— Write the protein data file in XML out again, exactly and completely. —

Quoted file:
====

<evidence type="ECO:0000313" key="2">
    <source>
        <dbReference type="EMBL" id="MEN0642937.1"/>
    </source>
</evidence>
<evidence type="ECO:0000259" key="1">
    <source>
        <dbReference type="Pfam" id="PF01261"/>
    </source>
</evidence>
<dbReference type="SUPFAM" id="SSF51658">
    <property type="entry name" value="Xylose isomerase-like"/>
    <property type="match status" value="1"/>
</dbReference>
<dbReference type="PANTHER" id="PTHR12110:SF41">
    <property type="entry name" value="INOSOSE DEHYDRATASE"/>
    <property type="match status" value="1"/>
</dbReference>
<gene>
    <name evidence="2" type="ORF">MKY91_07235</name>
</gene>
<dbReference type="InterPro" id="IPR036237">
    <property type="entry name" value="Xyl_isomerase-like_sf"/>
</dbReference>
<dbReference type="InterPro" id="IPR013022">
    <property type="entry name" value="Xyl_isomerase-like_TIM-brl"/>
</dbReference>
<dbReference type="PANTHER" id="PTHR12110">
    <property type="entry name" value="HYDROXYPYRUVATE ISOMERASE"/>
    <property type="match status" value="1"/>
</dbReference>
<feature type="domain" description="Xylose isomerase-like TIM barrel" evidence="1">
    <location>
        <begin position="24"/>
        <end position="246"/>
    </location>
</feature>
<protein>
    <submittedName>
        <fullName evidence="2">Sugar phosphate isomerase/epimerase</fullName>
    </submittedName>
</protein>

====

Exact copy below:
<evidence type="ECO:0000313" key="2">
    <source>
        <dbReference type="EMBL" id="MEN0642937.1"/>
    </source>
</evidence>
<evidence type="ECO:0000259" key="1">
    <source>
        <dbReference type="Pfam" id="PF01261"/>
    </source>
</evidence>
<dbReference type="SUPFAM" id="SSF51658">
    <property type="entry name" value="Xylose isomerase-like"/>
    <property type="match status" value="1"/>
</dbReference>
<dbReference type="PANTHER" id="PTHR12110:SF41">
    <property type="entry name" value="INOSOSE DEHYDRATASE"/>
    <property type="match status" value="1"/>
</dbReference>
<gene>
    <name evidence="2" type="ORF">MKY91_07235</name>
</gene>
<dbReference type="InterPro" id="IPR036237">
    <property type="entry name" value="Xyl_isomerase-like_sf"/>
</dbReference>
<dbReference type="InterPro" id="IPR013022">
    <property type="entry name" value="Xyl_isomerase-like_TIM-brl"/>
</dbReference>
<dbReference type="PANTHER" id="PTHR12110">
    <property type="entry name" value="HYDROXYPYRUVATE ISOMERASE"/>
    <property type="match status" value="1"/>
</dbReference>
<feature type="domain" description="Xylose isomerase-like TIM barrel" evidence="1">
    <location>
        <begin position="24"/>
        <end position="246"/>
    </location>
</feature>
<protein>
    <submittedName>
        <fullName evidence="2">Sugar phosphate isomerase/epimerase</fullName>
    </submittedName>
</protein>